In a preferred embodiment of the invention this is achieved by an exposure control circuit including a voltage comparator having an output coupled to the computer and two inputs. An internal reference voltage source is coupled to one input of the comparator. A timer, which provides a voltage representative of a time interval, is coupled to the other comparator input. The timer includes an internal reference current source which is covariant with the reference voltage source and an integrating device selectively coupled to (1) the internal current reference source, and (2) a photosensitive device alternatively illuminated by a standardized, external light source of known intensity and an external light source of unknown intensity.

The invention and its features and advantages will become more apparent by referring to the accompanying drawings and to the ensuing detailed description of the preferred embodiment.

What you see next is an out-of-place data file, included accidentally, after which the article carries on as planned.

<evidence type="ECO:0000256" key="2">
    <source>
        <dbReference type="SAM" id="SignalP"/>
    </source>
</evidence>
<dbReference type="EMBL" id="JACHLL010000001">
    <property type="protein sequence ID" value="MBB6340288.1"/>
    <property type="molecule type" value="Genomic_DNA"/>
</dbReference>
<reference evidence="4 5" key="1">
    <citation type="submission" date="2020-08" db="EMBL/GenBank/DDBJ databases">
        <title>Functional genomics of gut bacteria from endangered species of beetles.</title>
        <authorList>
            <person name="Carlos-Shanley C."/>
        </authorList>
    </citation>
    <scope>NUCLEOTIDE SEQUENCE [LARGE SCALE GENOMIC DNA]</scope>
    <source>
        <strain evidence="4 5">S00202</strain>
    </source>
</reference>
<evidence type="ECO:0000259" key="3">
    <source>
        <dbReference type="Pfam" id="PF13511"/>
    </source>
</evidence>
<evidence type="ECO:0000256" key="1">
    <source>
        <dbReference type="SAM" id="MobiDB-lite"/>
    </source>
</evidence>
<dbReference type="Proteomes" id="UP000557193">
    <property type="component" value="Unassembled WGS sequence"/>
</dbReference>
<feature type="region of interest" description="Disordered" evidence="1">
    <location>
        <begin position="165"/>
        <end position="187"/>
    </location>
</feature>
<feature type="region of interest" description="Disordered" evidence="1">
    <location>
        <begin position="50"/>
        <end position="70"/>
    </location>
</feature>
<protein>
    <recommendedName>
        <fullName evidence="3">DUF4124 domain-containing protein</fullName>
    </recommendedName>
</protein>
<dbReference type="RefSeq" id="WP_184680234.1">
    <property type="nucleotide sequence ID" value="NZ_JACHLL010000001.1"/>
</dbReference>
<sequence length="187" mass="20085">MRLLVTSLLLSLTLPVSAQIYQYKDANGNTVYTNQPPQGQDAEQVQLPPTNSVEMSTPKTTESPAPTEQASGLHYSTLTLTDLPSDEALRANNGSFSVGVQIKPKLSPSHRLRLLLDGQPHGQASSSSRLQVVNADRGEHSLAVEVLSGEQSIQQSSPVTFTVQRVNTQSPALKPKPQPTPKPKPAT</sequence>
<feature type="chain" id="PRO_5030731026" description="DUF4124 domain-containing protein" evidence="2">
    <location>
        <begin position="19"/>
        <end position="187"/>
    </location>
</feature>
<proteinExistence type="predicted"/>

BRIEF DESCRIPTION OF THE DRAWINGS

FIG. 1 is a block diagram of a microcomputer controlled, exposure control system according to the present invention;

FIG. 2 is a block diagram of the clock compensation and light metering circuit shown in FIG. 1;

FIG. 3 is a schematic circuit diagram illustrating the manner of coupling the voltage reference source and the current reference source shown in FIG. 2 to achieve co-variance; and

FIG. 4 is a block diagram of an alternative embodiment of a clock compensation and light metering circuit.

DETAILED DESCRIPTION OF THE PREFERRED EMBODIMENT

Because photographic exposure control apparatus and digital computers are well known, the present invention will be directed in particular to elements forming part of, or cooperating directly with, the present invention. It is to be understood that exposure control and computer elements not specifically shown or described herein may be selected from those known in the photographic and computer arts.

FIG. 1 of the drawings shows a microcomputer controlled, exposure control system for a photographic camera according to the present invention. It will be understood, however, that the following description of a preferred embodiment of the invention is for illustrative purposes and that the exposure control circuit of the invention can be used with any computer which does not have a precisely controlled clock.